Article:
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ASU Scholarship Showcase


This growing collection consists of scholarly works authored by ASU-affiliated faculty, students and community members, and contains many open access articles. ASU-affiliated authors are encouraged to Share Your Work in the ASU Digital Repository.


Series
  • FRONTIERS IN AGING NEUROSCIENCE
Date Range
2013 2017


Cerebral small-vessel damage manifests as white matter hyperintensities and cerebral atrophy on brain MRI and is associated with aging, cognitive decline and dementia. We sought to examine the interrelationship of these imaging biomarkers and the influence of hypertension in older individuals. We used a multivariate spatial covariance neuroimaging technique to localize the effects of white matter lesion load on regional gray matter volume and assessed the role of blood pressure control, age and education on this relationship. Using a case-control design matching for age, gender, and educational attainment we selected 64 participants with normal blood pressure, controlled hypertension or uncontrolled ...

Contributors
Kern, Kyle C., Wright, Clinton B., Bergfield, Kaitlin L., et al.
Created Date
2017-05-15

Alzheimer’s disease (AD) involves a gradual breakdown of brain connectivity, and network analyses offer a promising new approach to track and understand disease progression. Even so, our ability to detect degenerative changes in brain networks depends on the methods used. Here we compared several tractography and feature extraction methods to see which ones gave best diagnostic classification for 202 people with AD, mild cognitive impairment or normal cognition, scanned with 41-gradient diffusion-weighted magnetic resonance imaging as part of the Alzheimer’s Disease Neuroimaging Initiative (ADNI) project. We computed brain networks based on whole brain tractography with nine different methods – four ...

Contributors
Zhan, Liang, Zhou, Jiayu, Wang, Yalin, et al.
Created Date
2015-04-14

Physical fitness has been long associated with maintenance and improvement of motor performance as we age. In particular, measures of psychomotor speed and motor dexterity tend to be higher in physically fit aging adults as compared to their sedentary counterparts. Using functional magnetic resonance imaging (fMRI) and transcranial magnetic stimulation (TMS), we explored the patterns of neural activity that may, in part, account for differences between individuals of varying physical fitness levels. In this study, we enrolled both sedentary and physically fit middle age (40–60) and younger (18–30) adults and measured upper extremity motor performance during behavioral testing. In a ...

Contributors
McGregor, Keith M., Nocera, Joe R., Sudhyadhom, Atchar, et al.
Created Date
2013-10-30

Although audiovisual (AV) training has been shown to improve overall speech perception in hearing-impaired listeners, there has been a lack of direct brain imaging data to help elucidate the neural networks and neural plasticity associated with hearing aid (HA) use and auditory training targeting speechreading. For this purpose, the current clinical case study reports functional magnetic resonance imaging (fMRI) data from two hearing-impaired patients who were first-time HA users. During the study period, both patients used HAs for 8 weeks; only one received a training program named ReadMyQuips[superscxript TM] (RMQ) targeting speechreading during the second half of the study period ...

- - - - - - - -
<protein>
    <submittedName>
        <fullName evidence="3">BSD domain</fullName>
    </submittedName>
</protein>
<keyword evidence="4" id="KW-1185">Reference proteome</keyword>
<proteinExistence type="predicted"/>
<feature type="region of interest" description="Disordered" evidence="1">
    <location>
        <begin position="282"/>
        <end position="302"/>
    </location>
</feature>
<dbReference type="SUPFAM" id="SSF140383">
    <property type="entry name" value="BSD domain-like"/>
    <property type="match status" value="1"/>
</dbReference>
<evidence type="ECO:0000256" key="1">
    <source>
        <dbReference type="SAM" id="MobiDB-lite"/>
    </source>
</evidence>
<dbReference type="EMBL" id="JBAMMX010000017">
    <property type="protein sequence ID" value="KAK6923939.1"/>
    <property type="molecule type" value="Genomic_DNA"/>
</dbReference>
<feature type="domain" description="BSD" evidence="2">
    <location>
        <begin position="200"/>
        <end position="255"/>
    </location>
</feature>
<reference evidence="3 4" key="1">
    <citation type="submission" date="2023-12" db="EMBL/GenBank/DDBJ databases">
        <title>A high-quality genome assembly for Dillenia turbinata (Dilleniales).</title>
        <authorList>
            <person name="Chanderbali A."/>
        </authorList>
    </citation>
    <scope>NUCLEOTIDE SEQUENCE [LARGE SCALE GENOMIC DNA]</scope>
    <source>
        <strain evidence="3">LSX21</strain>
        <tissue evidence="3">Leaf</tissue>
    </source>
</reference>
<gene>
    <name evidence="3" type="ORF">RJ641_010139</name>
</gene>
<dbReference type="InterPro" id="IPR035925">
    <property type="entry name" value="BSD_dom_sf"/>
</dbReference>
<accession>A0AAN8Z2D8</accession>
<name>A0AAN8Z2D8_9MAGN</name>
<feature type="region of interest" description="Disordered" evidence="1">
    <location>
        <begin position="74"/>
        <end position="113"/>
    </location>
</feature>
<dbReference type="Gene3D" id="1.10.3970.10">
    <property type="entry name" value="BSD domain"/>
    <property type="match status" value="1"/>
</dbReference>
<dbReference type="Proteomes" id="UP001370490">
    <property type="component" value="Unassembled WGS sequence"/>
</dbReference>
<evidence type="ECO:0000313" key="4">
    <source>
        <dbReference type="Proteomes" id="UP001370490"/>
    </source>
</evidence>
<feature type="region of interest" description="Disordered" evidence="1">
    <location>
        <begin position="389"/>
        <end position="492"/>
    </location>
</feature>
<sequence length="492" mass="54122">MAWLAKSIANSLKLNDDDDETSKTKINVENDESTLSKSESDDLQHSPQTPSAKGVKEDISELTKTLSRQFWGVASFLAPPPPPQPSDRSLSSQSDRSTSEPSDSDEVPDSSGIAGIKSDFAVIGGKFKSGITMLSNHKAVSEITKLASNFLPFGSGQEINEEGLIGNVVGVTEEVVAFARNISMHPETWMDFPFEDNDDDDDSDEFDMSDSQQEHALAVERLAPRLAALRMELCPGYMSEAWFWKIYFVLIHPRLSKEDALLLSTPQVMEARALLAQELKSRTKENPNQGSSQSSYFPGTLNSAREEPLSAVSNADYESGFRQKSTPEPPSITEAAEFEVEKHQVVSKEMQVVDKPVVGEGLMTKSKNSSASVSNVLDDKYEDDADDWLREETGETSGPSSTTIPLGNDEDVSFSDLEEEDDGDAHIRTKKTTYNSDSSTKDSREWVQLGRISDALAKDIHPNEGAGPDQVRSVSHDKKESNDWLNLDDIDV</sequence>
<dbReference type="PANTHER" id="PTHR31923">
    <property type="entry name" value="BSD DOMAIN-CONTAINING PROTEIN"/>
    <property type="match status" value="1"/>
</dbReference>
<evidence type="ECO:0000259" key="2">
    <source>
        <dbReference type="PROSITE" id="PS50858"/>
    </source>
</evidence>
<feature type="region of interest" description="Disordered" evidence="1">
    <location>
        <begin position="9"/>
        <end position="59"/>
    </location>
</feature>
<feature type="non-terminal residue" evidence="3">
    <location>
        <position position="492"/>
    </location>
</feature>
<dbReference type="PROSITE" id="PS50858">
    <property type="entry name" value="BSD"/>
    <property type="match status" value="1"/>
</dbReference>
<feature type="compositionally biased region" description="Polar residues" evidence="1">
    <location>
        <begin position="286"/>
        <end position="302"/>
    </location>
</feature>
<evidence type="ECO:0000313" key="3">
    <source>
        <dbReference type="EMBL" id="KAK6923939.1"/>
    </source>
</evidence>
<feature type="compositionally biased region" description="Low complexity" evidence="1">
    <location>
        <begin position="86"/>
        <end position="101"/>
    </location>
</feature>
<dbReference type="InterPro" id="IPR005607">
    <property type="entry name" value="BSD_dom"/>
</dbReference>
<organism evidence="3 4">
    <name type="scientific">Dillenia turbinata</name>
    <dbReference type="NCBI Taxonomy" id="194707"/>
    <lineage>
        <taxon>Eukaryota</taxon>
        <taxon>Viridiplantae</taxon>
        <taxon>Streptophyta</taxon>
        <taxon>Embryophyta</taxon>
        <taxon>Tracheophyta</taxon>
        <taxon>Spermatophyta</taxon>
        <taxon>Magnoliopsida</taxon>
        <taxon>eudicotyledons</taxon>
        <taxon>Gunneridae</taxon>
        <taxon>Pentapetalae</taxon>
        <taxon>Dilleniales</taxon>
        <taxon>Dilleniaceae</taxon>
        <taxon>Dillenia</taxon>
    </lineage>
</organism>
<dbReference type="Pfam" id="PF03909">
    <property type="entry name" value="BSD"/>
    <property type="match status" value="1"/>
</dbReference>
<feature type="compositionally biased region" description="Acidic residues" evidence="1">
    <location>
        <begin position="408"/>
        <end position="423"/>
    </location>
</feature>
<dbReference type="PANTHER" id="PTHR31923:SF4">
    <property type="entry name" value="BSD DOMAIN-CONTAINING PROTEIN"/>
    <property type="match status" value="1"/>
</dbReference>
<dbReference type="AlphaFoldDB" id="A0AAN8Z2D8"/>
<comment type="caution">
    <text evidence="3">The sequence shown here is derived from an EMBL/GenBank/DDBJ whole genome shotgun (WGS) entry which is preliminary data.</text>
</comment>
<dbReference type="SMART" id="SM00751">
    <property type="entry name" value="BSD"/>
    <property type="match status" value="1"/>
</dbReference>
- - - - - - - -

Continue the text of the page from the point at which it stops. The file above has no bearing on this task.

Contributors
Yu, Luodi, Rao, Aparna, Zhang, Yang, et al.
Created Date
2017-02-21

The utility of plasma amyloid beta (Aβ) and tau levels for the clinical diagnosis of Alzheimer’s disease (AD) dementia has been controversial. The main objective of this study was to compare Aβ42 and tau levels measured by the ultra-sensitive immunomagnetic reduction (IMR) assays in plasma samples collected at the Banner Sun Health Institute (BSHRI) (United States) with those from the National Taiwan University Hospital (NTUH) (Taiwan). Significant increase in tau levels were detected in AD subjects from both cohorts, while Aβ42 levels were increased only in the NTUH cohort. A regression model incorporating age showed that tau levels identified probable ...

Contributors
Lue, Lih-Fen, Sabbagh, Marwan N., Chiu, Ming-Jang, et al.
Created Date
2017-07-24

In women, high levels of natural progesterone have been associated with detrimental cognitive effects via the “maternal amnesia” phenomenon as well as in controlled experiments. In aged ovariectomized (Ovx) rats, progesterone has been shown to impair cognition and impact the GABAergic system in cognitive brain regions. Here, we tested whether the GABAergic system is a mechanism of progesterone’s detrimental cognitive effects in the Ovx rat by attempting to reverse progesterone-induced impairments via concomitant treatment with the GABA[subscript A] antagonist, bicuculline. Thirteen month old rats received Ovx plus daily vehicle, progesterone, bicuculline, or progesterone+bicuculline injections beginning 2 weeks prior to testing. ...

Contributors
Braden, B. Blair, Kingston, Melissa, Koenig, Elizabeth, et al.
Created Date
2015-08-14